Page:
The small western theme town of Willow is outfitted as an operable recreation park complete with staged shootouts and bank robberies, but it's running dangerously low on real money. ... See full summary »
In 1971, Peter Bogdanovich was, perhaps, America's most promising young filmmaker, having directed the remarkable "Targets" (1968) and "The Last Picture Show" (1971) earning him an Academy Award nomination for the latter. At this point, he chose to make a documentary about legendary film director John Ford. The result was a documentary that drew excellent reviews, following a screening at the 1971 New York Film Festival and a television broadcast. It was later withdrawn from circulation because of legal rights. It was only in early 2006 that Bogdanovich - who was reportedly never totally happy with the 1971 version - went back and revamped the documentary to his satisfaction. He recorded totally new interviews with Martin Scorsese, Clint Eastwood and Steven Spielberg and incorporated a rare audio recording of Ford and his rumored 'significant other' Katharine Hepburn. He has integrated these new elements alongside the strongest sections from the first version - including extended ... Written by
Pretty good, but it seemed to ignore so many of his lesser films as well as his personal life
This film was originally made in 1971 by Peter Bogdonovich. However, Bogdonovich and Turner Classic Movies re-edited and expanded this film for release on 11/6/06.
In general, I enjoyed this film--mostly since I love so many of Ford's films. It tends to focus mostly on actors impressions of the man--with lots of interviews with actors and actresses. Some of these interviews are quite recent and many were made around 1969-1971. They all gave some wonderful insights into the director and with my background in psychology, what WASN'T said explicitly was interesting. While no one said it, Ford seemed like a very controlling and domineering man with some self-esteem issues. And, sadly, his personal life was a mess--probably because these characteristics that helped him be a great director probably made him a lousy family man. I really, really wished the film had gone into this area further, but the focus of the film was not so much on his psychology but on what others superficially saw in him. Too bad it just didn't go deeper.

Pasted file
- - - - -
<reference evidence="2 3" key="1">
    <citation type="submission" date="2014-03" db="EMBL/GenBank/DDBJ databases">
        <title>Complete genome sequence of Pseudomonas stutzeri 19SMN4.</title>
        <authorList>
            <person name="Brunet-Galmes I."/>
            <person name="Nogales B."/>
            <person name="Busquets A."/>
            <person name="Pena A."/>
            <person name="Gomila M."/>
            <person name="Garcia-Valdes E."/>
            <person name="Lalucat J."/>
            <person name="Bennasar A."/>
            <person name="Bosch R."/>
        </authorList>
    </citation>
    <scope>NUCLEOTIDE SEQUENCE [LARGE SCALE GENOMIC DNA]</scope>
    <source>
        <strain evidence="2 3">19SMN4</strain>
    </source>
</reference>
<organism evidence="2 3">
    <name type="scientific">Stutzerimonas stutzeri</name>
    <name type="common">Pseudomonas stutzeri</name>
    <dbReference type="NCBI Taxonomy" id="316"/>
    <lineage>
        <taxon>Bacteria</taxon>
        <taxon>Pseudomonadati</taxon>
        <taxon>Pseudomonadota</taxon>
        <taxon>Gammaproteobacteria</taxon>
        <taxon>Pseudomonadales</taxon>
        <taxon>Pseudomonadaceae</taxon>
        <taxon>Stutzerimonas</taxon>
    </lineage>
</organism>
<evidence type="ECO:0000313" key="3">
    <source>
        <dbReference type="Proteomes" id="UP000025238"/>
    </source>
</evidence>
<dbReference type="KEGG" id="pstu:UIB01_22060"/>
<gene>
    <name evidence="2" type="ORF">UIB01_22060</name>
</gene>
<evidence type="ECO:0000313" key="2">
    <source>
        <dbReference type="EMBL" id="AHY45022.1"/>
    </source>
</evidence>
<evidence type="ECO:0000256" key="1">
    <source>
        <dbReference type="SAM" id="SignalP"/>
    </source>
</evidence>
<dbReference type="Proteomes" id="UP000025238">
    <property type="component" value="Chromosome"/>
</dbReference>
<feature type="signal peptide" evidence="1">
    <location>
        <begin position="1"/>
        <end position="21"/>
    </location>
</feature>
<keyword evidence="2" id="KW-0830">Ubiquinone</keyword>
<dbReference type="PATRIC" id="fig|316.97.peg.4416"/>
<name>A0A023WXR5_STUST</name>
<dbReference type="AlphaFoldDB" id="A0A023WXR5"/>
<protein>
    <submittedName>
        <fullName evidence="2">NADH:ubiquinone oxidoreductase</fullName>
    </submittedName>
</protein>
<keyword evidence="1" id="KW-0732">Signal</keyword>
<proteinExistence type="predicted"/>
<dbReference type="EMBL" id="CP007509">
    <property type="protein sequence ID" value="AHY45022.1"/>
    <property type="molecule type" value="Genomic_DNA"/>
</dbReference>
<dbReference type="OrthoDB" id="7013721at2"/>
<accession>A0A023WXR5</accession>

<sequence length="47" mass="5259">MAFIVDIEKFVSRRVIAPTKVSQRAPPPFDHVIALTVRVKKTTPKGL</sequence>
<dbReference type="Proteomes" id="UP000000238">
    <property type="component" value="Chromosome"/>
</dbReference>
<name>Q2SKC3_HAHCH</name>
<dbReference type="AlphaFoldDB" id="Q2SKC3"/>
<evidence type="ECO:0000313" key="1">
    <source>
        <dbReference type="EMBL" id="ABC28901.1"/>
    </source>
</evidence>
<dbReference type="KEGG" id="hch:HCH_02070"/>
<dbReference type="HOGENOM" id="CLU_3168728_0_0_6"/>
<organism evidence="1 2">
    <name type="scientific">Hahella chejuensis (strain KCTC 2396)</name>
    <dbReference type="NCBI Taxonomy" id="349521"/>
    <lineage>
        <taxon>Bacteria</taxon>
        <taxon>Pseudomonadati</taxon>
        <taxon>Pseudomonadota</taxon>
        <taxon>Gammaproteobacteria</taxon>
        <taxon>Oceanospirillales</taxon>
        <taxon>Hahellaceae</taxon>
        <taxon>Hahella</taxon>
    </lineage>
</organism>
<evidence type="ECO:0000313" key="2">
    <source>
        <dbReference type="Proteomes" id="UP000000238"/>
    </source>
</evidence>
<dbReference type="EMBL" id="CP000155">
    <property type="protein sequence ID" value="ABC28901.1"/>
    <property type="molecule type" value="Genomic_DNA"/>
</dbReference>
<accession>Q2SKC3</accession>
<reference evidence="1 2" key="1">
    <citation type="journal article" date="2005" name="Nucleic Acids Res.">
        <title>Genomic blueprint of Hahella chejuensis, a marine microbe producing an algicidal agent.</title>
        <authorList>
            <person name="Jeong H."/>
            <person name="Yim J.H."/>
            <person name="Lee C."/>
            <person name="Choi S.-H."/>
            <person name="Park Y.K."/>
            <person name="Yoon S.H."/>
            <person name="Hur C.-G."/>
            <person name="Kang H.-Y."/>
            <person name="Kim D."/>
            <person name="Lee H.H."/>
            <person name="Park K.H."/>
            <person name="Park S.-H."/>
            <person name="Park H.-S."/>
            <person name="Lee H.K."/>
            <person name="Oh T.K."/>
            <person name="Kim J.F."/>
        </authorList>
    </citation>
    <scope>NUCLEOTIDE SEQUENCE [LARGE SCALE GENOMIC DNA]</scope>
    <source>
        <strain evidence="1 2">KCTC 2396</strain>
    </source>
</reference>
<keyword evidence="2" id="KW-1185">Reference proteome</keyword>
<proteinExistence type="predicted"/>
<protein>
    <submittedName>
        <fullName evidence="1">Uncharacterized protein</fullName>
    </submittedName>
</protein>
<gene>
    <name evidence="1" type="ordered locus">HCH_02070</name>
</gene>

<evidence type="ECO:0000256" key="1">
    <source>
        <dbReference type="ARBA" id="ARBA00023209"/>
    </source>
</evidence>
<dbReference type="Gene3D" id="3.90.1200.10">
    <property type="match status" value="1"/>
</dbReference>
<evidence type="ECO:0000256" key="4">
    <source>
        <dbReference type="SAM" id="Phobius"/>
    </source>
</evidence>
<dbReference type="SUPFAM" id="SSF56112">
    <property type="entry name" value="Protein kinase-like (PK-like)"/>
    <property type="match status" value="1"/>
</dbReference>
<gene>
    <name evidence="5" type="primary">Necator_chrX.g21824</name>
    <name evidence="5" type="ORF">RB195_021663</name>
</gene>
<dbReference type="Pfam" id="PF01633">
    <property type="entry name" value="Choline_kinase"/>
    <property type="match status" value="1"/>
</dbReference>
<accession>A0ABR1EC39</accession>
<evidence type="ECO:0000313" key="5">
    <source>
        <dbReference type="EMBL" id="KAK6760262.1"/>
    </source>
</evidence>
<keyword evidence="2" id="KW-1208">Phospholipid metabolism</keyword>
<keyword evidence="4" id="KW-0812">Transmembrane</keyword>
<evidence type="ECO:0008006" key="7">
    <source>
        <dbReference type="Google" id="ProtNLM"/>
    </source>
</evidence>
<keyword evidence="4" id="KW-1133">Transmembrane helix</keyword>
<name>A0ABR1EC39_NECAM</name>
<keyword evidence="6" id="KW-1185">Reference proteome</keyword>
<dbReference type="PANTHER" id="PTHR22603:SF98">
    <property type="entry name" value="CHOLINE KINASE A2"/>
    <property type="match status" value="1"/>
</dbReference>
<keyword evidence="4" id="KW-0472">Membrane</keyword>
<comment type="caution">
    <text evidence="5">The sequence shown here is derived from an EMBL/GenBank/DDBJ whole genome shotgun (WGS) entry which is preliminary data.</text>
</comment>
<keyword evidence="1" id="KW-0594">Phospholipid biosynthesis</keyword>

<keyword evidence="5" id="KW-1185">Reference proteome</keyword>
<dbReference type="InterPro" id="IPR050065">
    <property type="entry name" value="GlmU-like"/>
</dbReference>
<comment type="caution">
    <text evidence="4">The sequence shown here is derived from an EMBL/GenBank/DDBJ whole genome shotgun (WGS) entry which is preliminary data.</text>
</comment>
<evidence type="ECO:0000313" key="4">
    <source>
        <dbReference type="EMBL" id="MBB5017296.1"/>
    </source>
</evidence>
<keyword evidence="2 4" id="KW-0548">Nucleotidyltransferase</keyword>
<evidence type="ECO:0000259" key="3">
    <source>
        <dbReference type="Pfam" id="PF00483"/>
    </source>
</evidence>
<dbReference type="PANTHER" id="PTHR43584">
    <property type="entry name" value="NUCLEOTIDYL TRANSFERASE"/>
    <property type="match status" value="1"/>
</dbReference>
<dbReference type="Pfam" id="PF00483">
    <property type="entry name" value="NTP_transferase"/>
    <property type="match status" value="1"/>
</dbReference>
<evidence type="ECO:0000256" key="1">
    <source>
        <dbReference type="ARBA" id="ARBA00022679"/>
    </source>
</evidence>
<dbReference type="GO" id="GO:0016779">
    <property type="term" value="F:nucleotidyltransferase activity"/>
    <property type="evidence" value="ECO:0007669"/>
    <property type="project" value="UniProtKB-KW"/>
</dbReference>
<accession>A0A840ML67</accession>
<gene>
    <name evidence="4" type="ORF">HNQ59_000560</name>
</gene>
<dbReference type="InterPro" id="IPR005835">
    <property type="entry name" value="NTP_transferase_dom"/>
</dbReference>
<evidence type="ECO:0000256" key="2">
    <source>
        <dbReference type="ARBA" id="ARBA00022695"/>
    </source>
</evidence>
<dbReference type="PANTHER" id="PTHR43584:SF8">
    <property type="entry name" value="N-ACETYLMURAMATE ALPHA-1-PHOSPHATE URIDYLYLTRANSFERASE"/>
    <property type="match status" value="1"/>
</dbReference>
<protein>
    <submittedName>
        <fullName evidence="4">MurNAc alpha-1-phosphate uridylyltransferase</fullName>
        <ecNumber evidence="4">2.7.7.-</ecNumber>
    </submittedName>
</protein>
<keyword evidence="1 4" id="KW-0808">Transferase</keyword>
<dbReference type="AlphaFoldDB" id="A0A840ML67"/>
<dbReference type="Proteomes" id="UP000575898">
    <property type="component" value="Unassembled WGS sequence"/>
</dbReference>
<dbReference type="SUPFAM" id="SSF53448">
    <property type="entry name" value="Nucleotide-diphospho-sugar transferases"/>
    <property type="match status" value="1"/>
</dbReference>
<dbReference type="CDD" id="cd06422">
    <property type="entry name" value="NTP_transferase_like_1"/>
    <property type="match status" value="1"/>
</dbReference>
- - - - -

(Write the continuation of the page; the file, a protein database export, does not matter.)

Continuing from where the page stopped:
Also, I had seen a documentary about Ford years ago on American Movie Classics and it had a totally different slant. Instead of interviews, it was more a sequential overview of Ford's films. If this IS what you are looking for, the Bogdonovich documentary is not for you, as it shows clips and talks about most of the famous Ford films but ignores the rest (he did direct something like 150 films).
So overall, it was very interesting and it was nice to see interviews with so many of my dead favorites. But this must be seen as a very narrow and superficial tribute, as it ignores Ford's life story or a sequential or in-depth account of his film career.
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